MARK: I’m obsessed with my dog. Anybody following me knows it’s 50% hair and 50% dog. Well, and maybe a lot of food and wine too.
SALLY: What’s next for you, what are you feeling excited about Mr. Townsend?
MARK: I’ve been traveling a lot recently and it gets me super inspired. I just got back from Tokyo with Elizabeth Olsen and it was probably my favorite trip in my career because I got to see the city and because I’ve known her for so long. I met her through her sisters when she was in middle school. So now to see her as an actress traveling the world, it’s really incredible. I also feel like I can relax around her. Sometimes when you’re traveling with clients you have to be “on.” What’s your favorite place that you traveled to for a job?
SALLY: I went to Tokyo twice, once with Meg Ryan and once with Tom Cruise. When I went with Meg, we went to Kyoto. She was such a big star then. I had my own geisha girl the whole time. She dressed me, fed me, poured my sake, and then when I got back from dinner, she would be in the room waiting to undress me and give me a massage.
MARK: Oh my god.
SALLY: I was really lucky because when I was working with everybody, it was the 80’s. Money was no object. Every time we did a shoot with Herb Ritts, he’d take a helicopter. ‘Oh we have to go to Malibu, let’s get on a helicopter, oh we have to go to the desert, let’s take a helicopter’ and we would only work in the afternoon. I was on set with David Bowie, it was amazing! My first traveling job was the pivotal point in my career with Olivia Newton John. It was the Let’s Get Physical tour. I was an assistant, just getting on the floor, and her hairdresser couldn’t do her because, you don’t really go on tour with people when you’re already successful. You don’t get paid the same as you would for other jobs.
MARK: And it takes you away from all other work for a year.
SALLY: I met Herb Ritts on that tour. He said we should work together, so we did some shoots. Then I did a Vogue cover with him within a month! It was with Michelle Pfeiffer! She was the most intense about her hair. I did her hair for 15 years after that.
MARK: I was there so many times when she was double and triple checking your haircut.
SALLY: Oh yeah, as if I don’t do that already! Oh my god, she’s so funny. I dealt with the most iconic movie stars in the world who didn’t miss anything! It wasn’t easy. Everything mattered- especially to photographers. Herb and Annie were all about the hair. They didn’t care about the makeup. I’ve never been pushed so hard in my life.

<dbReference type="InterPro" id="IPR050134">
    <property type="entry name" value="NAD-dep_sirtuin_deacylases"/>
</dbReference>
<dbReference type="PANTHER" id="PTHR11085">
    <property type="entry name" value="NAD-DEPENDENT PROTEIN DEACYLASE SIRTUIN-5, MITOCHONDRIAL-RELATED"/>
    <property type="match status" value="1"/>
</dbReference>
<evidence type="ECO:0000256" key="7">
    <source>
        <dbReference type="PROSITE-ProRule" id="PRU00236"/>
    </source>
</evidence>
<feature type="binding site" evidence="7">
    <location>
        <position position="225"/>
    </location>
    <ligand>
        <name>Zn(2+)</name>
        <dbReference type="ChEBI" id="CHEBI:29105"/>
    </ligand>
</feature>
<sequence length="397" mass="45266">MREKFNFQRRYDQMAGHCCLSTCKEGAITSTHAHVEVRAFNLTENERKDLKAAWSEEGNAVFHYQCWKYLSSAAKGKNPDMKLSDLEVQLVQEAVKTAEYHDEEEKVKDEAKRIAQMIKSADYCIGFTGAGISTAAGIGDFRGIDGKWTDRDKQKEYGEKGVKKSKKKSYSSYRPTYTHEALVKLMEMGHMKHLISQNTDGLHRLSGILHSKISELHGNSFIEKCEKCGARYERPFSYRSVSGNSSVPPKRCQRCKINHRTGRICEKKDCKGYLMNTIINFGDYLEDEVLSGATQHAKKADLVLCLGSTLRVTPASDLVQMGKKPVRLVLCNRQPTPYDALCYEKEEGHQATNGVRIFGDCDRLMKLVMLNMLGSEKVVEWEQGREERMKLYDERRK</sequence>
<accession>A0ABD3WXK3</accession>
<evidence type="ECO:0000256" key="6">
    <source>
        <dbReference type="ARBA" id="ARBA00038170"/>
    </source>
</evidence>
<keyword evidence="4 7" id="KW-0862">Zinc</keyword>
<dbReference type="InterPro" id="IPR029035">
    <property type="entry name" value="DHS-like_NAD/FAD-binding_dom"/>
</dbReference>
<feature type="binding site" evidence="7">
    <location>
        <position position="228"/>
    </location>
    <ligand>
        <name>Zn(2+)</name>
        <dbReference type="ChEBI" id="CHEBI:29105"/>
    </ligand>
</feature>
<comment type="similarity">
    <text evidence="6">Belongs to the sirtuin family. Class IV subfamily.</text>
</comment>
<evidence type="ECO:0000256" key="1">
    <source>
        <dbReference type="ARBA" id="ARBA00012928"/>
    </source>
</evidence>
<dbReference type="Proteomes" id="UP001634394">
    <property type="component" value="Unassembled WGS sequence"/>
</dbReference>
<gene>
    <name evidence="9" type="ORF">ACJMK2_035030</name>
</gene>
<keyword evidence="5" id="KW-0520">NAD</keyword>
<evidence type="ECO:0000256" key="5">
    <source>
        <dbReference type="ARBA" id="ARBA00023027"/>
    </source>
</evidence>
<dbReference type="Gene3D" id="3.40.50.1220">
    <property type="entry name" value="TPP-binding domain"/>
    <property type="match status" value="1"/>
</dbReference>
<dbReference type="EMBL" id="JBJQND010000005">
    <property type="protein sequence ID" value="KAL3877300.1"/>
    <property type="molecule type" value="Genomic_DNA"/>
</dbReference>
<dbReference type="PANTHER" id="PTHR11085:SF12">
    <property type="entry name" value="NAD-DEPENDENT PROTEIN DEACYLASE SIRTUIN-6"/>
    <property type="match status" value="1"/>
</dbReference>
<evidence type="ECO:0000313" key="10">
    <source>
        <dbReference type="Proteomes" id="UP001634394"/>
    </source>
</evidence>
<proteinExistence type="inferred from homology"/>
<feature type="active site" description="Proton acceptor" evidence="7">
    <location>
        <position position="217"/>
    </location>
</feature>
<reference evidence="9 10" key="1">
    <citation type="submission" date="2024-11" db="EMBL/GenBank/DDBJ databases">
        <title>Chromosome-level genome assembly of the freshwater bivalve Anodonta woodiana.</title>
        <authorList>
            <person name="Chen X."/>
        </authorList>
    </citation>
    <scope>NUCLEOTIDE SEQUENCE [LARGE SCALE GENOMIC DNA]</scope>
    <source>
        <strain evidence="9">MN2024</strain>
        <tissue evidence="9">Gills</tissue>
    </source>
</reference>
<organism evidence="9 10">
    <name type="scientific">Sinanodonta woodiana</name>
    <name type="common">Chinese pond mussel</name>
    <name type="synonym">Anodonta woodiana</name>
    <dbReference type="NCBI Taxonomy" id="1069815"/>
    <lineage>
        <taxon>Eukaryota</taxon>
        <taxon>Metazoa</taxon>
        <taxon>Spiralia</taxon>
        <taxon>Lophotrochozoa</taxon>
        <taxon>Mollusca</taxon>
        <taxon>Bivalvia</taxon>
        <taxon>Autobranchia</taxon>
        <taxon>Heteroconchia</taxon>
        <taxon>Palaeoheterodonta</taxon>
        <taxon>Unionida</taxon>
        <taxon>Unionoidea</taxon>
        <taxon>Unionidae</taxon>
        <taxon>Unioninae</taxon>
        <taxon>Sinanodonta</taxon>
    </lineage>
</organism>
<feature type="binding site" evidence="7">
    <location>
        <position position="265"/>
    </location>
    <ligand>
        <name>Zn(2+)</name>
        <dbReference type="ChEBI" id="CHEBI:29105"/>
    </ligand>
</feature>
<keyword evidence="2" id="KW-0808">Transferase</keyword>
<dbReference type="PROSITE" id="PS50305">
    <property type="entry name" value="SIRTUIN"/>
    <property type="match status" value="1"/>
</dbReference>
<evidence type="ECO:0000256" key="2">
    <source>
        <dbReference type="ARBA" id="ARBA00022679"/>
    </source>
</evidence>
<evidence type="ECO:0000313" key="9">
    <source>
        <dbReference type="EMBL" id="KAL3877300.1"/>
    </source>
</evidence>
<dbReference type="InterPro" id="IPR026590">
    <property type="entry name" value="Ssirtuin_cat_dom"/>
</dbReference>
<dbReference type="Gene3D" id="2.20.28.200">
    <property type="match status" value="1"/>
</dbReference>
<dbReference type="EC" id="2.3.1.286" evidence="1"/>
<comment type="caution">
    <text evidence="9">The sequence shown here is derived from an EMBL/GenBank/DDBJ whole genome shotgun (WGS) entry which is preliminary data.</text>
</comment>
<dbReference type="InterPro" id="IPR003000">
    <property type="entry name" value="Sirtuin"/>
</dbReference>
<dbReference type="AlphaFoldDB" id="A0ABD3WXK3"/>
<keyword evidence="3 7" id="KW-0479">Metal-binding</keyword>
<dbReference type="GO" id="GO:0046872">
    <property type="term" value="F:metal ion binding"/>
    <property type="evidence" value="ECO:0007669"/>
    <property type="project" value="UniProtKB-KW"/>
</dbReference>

MARK: Annie pushes a hairdresser. I’ve never seen anybody be on set and handle her the way that you can. I think it’s because you have such a long relationship. Just the conversations I got to overhear between you and Herb Ritts talking about hair. There was such a passion about it! Every hair mattered. It was at a time way before retouching existed. Now it’s of out of control. Nothing looks real anymore.
SALLY: They didn’t even retouch then! Everything was checked on Polaroids!
MARK: And you didn’t have to! If there were flyways, it was because you put them there on purpose. So much thought and collaboration went into it then. You weren’t just a celebrity hairdresser, you were doing fashion stories and campaigns. Do you think it was because of your relationship with the photographers that you were able to cross those lines?
SALLY: Herb Ritts shot fashion and I was Tatjana’s hairdresser when she was doing so many covers! I met so many of the biggest editors. Then I started doing Tonne Goodman and I became the Vogue hairdresser, working with Mario Testino and Annie. I ended up working with Steven Meisel and it was full-on. We worked together for a really long time. The thing with Steven is you have to give up your life for him. I could do it at that point because I already had my salon and my product line.
MARK: You were shooting back to back Italian Vogue covers with him. The story with all the supermodels is so iconic. That will live on forever.
SALLY: Yes with Tatjana, Christy, Naomi! That was a major shot. That happened at Herb Ritt’s house. We were all hanging out, they came over, and it happened in ten minutes.
MARK: You’re kidding?!
SALLY: Nope! Those are the magic moments that happen. We were shooting maybe one of the girls and then they all came over cause we all hung out; honey, we went out every night. In the 80’s we partied, we had fun, and we worked incredibly hard.
MARK: Well it was such a smaller community then and everyone knew each other.
SALLY: Now the problem is social media because so many people work with celebrities once, barely charge anything, and now celebrities don’t want to pay. It’s ruining our industry. The rates have been cut, like really slashed.
MARK: You wouldn’t believe how bad it is out there. There’s always someone willing to do it for free. The new generation doesn’t spend time learning the industry first. To tell you the truth, I think the red carpets have become so unglamorous.
SALLY: I agree.